Teachers, FBI agents, and Border Patrol officers will not get fired tomorrow, when the sequester kicks in. The Internal Revenue Service will still be able to process your tax return in April. Preschool programs won’t kick out 70,000 little kids until the fall, according to Education Secretary Arne Duncan—and that’s if the spending cuts stick. Unemployed people, arguably some of the worst-off of the lot, will not see their federal benefits reduced by 11 percent until April at the earliest, says the National Employment Law Project. This is roughly four weeks away, giving Congress and the White House time to act beyond the March 1 deadline that has been touted in headlines and press conferences for the past week.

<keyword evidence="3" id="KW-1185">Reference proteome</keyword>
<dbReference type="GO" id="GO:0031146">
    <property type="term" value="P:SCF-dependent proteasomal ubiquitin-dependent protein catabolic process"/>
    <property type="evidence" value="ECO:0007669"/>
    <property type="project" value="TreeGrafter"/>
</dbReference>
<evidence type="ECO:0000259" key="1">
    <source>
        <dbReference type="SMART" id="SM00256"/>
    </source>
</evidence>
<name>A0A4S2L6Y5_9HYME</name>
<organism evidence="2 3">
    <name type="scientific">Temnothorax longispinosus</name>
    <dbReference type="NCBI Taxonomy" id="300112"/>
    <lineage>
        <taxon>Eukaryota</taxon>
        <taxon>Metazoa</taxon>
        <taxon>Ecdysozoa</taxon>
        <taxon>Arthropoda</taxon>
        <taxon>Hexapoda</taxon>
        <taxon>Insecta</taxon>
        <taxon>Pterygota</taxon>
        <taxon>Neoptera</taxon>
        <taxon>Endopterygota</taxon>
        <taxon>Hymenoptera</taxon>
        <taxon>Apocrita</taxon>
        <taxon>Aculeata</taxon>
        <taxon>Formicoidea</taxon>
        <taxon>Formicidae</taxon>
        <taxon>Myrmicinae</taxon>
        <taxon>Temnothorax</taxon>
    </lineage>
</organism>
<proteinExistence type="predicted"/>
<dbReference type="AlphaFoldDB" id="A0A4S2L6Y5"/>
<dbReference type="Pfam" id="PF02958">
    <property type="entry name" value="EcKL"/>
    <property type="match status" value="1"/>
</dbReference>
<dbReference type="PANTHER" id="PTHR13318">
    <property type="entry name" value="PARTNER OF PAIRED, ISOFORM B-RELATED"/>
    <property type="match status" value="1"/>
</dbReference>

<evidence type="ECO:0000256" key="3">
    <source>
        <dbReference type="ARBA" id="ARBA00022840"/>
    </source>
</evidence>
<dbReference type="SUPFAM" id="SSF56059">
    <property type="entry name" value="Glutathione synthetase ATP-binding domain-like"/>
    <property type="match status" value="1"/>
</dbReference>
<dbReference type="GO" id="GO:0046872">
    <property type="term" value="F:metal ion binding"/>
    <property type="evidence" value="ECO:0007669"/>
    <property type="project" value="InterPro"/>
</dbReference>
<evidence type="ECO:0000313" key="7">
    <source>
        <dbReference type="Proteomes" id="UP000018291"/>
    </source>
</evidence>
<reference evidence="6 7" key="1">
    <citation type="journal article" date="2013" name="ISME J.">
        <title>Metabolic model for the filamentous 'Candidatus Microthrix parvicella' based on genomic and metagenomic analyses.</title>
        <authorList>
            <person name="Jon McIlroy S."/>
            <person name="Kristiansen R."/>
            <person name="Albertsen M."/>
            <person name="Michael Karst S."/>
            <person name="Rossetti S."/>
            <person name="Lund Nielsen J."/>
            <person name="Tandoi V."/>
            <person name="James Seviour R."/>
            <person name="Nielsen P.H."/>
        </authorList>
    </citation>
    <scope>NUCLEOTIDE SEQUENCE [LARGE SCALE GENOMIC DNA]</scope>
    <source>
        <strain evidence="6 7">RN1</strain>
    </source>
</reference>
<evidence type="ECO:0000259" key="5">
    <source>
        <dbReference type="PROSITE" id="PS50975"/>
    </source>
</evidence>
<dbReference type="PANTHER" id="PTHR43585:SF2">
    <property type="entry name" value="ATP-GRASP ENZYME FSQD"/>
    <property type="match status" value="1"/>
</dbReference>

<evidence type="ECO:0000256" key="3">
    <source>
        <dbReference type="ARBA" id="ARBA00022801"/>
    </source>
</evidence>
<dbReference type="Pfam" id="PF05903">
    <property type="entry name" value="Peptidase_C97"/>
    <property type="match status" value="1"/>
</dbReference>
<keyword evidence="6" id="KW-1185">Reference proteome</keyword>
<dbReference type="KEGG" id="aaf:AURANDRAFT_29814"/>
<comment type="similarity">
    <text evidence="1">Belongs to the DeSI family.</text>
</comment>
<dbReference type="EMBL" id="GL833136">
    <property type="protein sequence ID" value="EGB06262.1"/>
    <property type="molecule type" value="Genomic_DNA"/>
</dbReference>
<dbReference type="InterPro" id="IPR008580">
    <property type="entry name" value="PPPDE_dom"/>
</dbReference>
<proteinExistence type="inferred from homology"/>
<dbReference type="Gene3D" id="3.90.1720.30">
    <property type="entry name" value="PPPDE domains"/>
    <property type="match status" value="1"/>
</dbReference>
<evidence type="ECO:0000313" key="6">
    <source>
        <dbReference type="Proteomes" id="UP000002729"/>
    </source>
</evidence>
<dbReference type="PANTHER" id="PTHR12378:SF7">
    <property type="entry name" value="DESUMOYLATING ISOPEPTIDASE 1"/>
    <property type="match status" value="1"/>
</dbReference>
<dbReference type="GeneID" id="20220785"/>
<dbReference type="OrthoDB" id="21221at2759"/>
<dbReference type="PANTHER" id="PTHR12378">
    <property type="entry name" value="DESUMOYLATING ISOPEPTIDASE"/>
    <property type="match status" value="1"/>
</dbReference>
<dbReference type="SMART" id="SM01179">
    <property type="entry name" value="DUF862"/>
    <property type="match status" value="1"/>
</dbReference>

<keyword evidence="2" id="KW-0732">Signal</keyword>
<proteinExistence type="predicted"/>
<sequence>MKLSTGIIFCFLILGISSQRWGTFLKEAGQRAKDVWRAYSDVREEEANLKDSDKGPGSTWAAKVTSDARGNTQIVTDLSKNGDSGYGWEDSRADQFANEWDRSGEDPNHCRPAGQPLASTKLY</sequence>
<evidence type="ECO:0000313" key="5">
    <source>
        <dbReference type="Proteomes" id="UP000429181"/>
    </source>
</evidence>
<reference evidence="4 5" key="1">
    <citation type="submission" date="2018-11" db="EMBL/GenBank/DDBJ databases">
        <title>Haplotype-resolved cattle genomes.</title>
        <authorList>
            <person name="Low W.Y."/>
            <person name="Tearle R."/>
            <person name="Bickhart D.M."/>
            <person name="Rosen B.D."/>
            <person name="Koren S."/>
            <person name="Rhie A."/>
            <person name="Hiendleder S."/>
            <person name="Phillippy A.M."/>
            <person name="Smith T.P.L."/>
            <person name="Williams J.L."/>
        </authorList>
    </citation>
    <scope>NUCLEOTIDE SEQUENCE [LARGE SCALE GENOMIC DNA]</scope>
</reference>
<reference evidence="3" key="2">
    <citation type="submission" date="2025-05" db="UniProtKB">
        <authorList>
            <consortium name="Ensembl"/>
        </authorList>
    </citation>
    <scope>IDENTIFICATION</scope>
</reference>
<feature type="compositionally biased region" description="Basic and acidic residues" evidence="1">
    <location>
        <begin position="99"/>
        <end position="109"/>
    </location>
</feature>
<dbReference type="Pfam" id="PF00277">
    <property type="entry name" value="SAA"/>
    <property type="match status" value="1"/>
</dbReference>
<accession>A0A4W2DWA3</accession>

The immediate impact of sequester is “absolutely overhyped,” says Steve Bell, senior director for economic policy at the Bipartisan Policy Center and a former Republican staff director for the Senate Budget Committee. “A sequester will occur and, the next day, the likelihood is that almost no one will know that it started.”…
So why all the shouting about these disastrous spending cuts? Well, in the long run (i.e., the next six months), they will put a drag on the economy, cost us jobs, and cut money from the federal budget in a blunt — rather than careful — manner. But for now, much of the doomsday talk is old-fashioned politics.
Sequestration is not an economic or policy fight. It’s an ongoing, roiling political argument about the amount of money the federal government spends and the manner in which it does it. This long-time spending argument between the political parties has been distilled in this round of fiscal warfare to a wonky-sounding word and given an ominous deadline. Yet, its greatest immediate legacy may be the fodder it has provided for the 24/7 news cycle and the ammunition it has given the White House as it tries to beat down the Republicans in the court of public opinion.